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Old Bio Wheel For New Tank?


Guest hoover

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Guest hoover

OK, I finally got Goldie (fantail) a 10 gal tank. Put it together yesterday--gravel, decorations,rocks, plastic plant, and airstone. the question is: can I move the entire filter from her present (5 gal) tank, and put it directly into the brand new tank? If so, how does that affect the cycling? I'm thinking why not do it that way other than a new filter as the one that came with the new tank isn't a bio-wheel. And should I put some of the water from the 5 gal tank (good parameters as of today: nitrate 20, nitrite 0, ph 7.2, soft at <50, and alkalinity is 50-that's good isn't it?) into the new tank? And again, if I do that, how does that affect cycling?

the old bio wheel has been up and running for several years, having been used in a quarantine tank for new fish, and presently Goldie and snails preside there. The tank was cleaned very well on Sunday, with 50% new water.

I appreciate your thoughts.

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Moving the filter intact to your new tank can, in some cases, instantly cycle your tank. I would also add some of the gravel from the existing tank, if that is possible. Adding water from the existing tank doesn't really help with the cycling, but it can help if you have a difference in ph between aged tank water and fresh tap water.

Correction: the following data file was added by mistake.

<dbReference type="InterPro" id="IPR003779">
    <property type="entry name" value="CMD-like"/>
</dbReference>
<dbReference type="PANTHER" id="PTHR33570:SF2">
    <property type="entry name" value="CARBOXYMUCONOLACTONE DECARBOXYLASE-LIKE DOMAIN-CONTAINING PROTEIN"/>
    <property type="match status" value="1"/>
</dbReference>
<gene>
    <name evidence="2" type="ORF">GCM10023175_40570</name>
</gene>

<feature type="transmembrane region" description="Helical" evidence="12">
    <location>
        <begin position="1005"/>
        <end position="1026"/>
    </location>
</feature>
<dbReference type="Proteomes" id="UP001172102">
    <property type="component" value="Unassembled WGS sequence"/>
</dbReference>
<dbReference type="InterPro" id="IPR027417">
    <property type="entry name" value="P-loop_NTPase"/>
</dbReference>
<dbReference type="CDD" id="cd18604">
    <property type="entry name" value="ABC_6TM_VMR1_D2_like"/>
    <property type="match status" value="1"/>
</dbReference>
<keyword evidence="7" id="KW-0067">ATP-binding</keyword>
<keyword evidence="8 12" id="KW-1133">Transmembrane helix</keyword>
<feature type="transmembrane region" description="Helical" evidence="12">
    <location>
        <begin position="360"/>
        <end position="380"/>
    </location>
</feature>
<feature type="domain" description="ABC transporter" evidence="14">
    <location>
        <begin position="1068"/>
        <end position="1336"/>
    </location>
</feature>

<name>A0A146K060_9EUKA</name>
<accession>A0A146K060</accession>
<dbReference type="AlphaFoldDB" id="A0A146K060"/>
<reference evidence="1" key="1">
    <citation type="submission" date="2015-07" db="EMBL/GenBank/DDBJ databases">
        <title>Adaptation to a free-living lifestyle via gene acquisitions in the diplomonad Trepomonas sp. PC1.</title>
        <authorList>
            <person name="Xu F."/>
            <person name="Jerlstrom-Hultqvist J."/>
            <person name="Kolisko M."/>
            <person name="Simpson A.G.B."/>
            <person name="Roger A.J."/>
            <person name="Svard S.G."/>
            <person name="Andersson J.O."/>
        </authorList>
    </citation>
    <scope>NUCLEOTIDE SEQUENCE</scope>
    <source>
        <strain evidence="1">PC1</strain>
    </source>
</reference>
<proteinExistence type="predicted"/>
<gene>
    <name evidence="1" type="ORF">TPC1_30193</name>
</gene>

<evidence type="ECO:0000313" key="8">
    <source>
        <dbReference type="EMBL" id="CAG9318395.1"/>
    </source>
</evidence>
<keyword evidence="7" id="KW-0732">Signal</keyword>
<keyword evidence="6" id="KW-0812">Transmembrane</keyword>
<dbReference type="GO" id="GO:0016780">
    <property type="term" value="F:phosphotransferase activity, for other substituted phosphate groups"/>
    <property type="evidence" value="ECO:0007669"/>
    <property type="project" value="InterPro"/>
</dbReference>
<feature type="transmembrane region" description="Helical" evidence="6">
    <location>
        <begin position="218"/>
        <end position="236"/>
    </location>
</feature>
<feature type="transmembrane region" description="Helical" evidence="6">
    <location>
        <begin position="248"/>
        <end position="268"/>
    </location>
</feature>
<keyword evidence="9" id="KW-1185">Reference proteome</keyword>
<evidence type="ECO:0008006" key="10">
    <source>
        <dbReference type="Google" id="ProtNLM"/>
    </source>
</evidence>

Check the ph in your tap water to make sure it is close to your existing tank. Adding 1/2 water from the existing tank and 1/2 new water will generally help with any differences in ph.

Once you add your fish to your new tank, keep a close eye on your water parameters.

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Guest hoover

cool! I'm sure she'll be much happier in the new tank, and not having to go through cycling could make things a lot easier. I'll keep close tabs on water quality. thanks.

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Moving the filter intact to your new tank can, in some cases, instantly cycle your tank. I would also add some of the gravel from the existing tank, if that is possible. Adding water from the existing tank doesn't really help with the cycling, but it can help if you have a difference in ph between aged tank water and fresh tap water.

Check the ph in your tap water to make sure it is close to your existing tank. Adding 1/2 water from the existing tank and 1/2 new water will generally help with any differences in ph.

Yes, it's true about using an old filter can increase the cycle of your new tank.

Just make sure that the old filter is fit for the new tank, i.e. how many gallons of water does your old filter cycle within a certain period of time?

Make sure that the 5g filter is 'strong' enough for the 10g .. otherwise, you'll end up with a poorly cycled tank with dirty water & what-not.

I had this problem (with a weak filter) & caused high Nitrite level.

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